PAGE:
I decided to take a challenge and after my last post went to do the same painting. Well.... it was a challenge as my canvas was almost toothless and paint was not holding well too it. So now I know how to make mud and I am almost pro at it. That was a lesson that canvas are very important too. It took good 5 hours with clean up after.

dracula Power Painter

@SunnyLady: Thank you, I appreciate your kind words!

The Bob Ross black seems to lean pretty far toward purple compared to other standard blacks like ivory black or lamp black. I tried making my own on Christmas Eve Snow a few months ago using lamp black and dioxazine purple, but it didn't really work. If I had to hazard a guess, I'd bet it's more like a blend of alizarin crimson, prussian blue, and van dyke brown with perhaps a bit of ivory black to tone it down. I may try again to make my own, if only for the color mixing practice.

I am glad you tried Royal Majesty. That's unfortunate that your canvas was not up to the task. I recently upgraded to (slightly) higher quality canvases and it does make a difference. For me, I was having lots of trouble with ghosting from the stretcher bars showing up while I was painting. The better canvases don't seem to do that. I hope that you'll be able to try this painting again; I look forward to seeing it!

lightsnow Community Helper

@Dracula - Thanks very much for this fantastic advice. By the time I wrote out this comment, I had already purchased a dagger brush and I used it on evergreens in my latest painting. I found it great for adding additional details, particularly due to the brush's shape,

I'll completely agree with the Ross brand titanium white. I had to break and order a large tube online as the WN brand white I bought (value pack, 2 big tubes for 25$ [Canadian, mind you]) was simply not cutting it. Consistency of creamy custard. Impossible to make paint break. Take a look at my crack at 'Mountain at sunset.' This was the first painting where I was very mindful of naturalistic colors but unfortunately, my mountain looks like a cake slathered in icing.

I didn't know about the midnight black, however. Perhaps due to my having absolutely 0 experience with anything painting related, I naively believed black is pretty much just black, and got a big tube of ivory black from the WN brand. I'm really looking forward to cracking open that titanium white and trying my hand at mountains again. I think I used up my small tube of it in the first 4-5 paintings I made, and looking back, I can tell where I switched to the WN brand!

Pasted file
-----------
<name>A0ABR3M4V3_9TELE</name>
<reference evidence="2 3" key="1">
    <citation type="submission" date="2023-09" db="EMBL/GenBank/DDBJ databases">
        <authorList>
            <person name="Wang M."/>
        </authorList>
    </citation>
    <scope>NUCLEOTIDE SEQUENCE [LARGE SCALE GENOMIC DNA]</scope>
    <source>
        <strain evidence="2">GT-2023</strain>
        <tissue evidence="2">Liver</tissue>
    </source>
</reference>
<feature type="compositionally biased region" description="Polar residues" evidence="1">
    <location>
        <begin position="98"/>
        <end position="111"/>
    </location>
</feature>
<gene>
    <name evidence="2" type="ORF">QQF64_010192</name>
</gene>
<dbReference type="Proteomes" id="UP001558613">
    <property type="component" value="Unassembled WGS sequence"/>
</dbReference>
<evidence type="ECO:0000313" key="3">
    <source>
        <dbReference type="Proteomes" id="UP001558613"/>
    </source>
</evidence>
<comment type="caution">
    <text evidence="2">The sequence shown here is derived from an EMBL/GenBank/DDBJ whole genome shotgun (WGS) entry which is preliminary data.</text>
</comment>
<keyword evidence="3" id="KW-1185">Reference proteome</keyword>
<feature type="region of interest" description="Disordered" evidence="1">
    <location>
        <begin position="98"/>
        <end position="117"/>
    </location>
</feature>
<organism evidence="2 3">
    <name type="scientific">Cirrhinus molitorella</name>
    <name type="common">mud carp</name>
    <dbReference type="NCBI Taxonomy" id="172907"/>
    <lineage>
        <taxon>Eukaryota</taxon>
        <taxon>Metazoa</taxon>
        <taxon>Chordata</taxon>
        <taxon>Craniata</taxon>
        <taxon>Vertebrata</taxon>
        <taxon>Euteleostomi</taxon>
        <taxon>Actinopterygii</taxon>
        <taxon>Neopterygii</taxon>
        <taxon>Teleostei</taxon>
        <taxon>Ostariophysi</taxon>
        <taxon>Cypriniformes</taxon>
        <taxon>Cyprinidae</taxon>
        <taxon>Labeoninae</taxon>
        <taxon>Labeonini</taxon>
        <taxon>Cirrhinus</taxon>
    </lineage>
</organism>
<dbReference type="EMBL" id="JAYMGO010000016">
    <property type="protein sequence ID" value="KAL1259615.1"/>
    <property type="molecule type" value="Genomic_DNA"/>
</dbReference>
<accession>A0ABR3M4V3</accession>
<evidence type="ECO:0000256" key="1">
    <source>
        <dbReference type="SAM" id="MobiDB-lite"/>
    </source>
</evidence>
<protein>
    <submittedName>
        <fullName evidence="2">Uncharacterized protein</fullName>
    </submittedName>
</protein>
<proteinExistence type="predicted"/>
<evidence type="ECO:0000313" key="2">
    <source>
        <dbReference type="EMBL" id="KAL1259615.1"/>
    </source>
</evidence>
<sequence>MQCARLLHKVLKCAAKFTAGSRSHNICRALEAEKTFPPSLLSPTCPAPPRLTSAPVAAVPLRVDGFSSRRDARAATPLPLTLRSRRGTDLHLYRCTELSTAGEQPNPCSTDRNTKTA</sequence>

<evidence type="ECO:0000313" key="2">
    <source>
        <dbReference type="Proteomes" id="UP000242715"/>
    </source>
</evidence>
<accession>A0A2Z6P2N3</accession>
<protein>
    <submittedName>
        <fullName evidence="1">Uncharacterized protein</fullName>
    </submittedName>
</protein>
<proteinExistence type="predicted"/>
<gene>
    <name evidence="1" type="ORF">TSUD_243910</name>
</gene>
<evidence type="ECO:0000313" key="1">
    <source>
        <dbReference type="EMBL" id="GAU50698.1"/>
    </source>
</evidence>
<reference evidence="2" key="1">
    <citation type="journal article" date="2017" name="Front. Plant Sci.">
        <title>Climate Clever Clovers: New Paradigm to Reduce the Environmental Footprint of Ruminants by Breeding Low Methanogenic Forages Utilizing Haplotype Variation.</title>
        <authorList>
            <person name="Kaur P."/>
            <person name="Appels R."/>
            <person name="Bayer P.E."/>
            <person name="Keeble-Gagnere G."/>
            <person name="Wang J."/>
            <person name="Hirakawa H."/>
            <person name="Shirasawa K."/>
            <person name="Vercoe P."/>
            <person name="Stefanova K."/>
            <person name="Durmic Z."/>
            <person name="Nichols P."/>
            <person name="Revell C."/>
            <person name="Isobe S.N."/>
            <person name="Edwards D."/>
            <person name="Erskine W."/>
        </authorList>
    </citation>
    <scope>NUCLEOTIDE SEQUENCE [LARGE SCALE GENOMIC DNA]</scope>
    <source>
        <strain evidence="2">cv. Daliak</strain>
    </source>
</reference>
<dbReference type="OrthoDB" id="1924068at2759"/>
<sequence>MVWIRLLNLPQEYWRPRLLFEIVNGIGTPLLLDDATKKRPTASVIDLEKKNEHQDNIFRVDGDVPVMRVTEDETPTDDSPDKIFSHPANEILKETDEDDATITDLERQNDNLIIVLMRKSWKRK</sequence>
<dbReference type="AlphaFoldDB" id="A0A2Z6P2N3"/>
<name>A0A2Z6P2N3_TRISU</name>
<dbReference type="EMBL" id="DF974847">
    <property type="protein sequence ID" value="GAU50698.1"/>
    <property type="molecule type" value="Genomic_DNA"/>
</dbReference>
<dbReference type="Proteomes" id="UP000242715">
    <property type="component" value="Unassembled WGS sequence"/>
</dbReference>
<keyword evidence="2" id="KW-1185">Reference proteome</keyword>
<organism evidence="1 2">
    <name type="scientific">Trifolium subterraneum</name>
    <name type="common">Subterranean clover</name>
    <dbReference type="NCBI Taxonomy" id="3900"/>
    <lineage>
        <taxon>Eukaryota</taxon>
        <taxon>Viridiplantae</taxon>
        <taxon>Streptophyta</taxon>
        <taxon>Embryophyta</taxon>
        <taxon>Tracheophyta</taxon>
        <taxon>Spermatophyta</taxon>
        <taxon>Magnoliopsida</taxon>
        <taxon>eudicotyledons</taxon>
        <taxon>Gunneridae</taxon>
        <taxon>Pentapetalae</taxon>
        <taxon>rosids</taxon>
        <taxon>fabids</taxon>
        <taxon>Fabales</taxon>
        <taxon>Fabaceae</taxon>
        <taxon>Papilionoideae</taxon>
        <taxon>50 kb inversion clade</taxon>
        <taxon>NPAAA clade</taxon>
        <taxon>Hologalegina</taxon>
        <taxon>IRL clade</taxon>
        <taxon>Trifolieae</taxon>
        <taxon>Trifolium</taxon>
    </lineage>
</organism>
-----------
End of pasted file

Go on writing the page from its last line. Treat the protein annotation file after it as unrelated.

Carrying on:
I have Bob Ross' the new joy of painting book and have been considering following along in that way. I just haven't made the plunge yet.

dracula Power Painter

@lightsnow - Glad to hear you've had success with the dagger brush. I actually don't have a proper one yet. I just cut a long-hair flat to make the shape. I am going shopping for supplies soon, so I will look for an actual dagger brush then.

I couldn't agree more about the Bob Ross Titanium White. I suppose, in a pinch, we could leave the Winsor & Newton out in the open for a day or put in on absorbent paper for a bit to dry it out, but it's just easier to get those big ol' tubes of Bob Ross white---sounds like you got a good bargain!

Yes, in both the black and white paints available, there is a surprising range of subtle difference in color, consistency, and transparency. Eventually, I'd like to practice more doing Bob Ross paintings with a more conventional black, but I've got the big tube of Midnight Black, so that'll do for now.

@dracula: I figured out what pigments are in the midnight black, i had to google a while to find a good photo of the cover. So it is Pg7 which is Phtalo green from Winsor and PR83 which is Alizarin crimson.
I have not tried to mix myself yet, but I'll surely do as it will help to bind the picture elements and colors together however we don't use phtalo green often with Bob.
@lightsnow: i was also naive to think that black is balck with black pigment but after little research there are 2 ways to get black oil color: use complimentary colors or mix of 3 (winsor has it for sell as ready mix) no black pigments involved in this case or buy black color that actually contains black pigment in it.

Felix Creator of

dracula I absolutely love the amount of knowledge transfer that's happening in your posts!

I am thinking about adding the possibility to write guides and share them with other users, so valueable tips don't get lost in the comment section of an older painting.

Would you use such a feature and share your knowledge with the community?

dracula Power Painter

@Felix - Yes, there does seems to be a lot of good information tucked away in the comments on the site. I would ABSOLUTELY use a feature for writing guides to consolidate information and experiences I glean from painting. The community here is very knowledgeable, encouraging, and generous; it would be great to harness that a little bit more while we're all learning and improving together.

Felix Creator of

Great! I'll try to get it out during my Christmas holiday. 😊

dracula Power Painter

Thanks Felix, I'll look forward to it!

Oh, wow, such a wonderful news! For sure I'd love to learn from Dracula!

Voy Kay Conqueror of Challenges

A true masterpiece … words escape me for the moment. And thanks SO MUCH for all your great advices and comments, this is really helpful and enjoyable to us all! 😊

Felix Creator of

Articles are live! 😊

Thank you Felix!

dracula Power Painter

Indeed, thank you Felix! I will begin assembling some articles!

Stunning! The way the background trees flow and that misty area by the rocks makes this a memorable painting. Just lovely.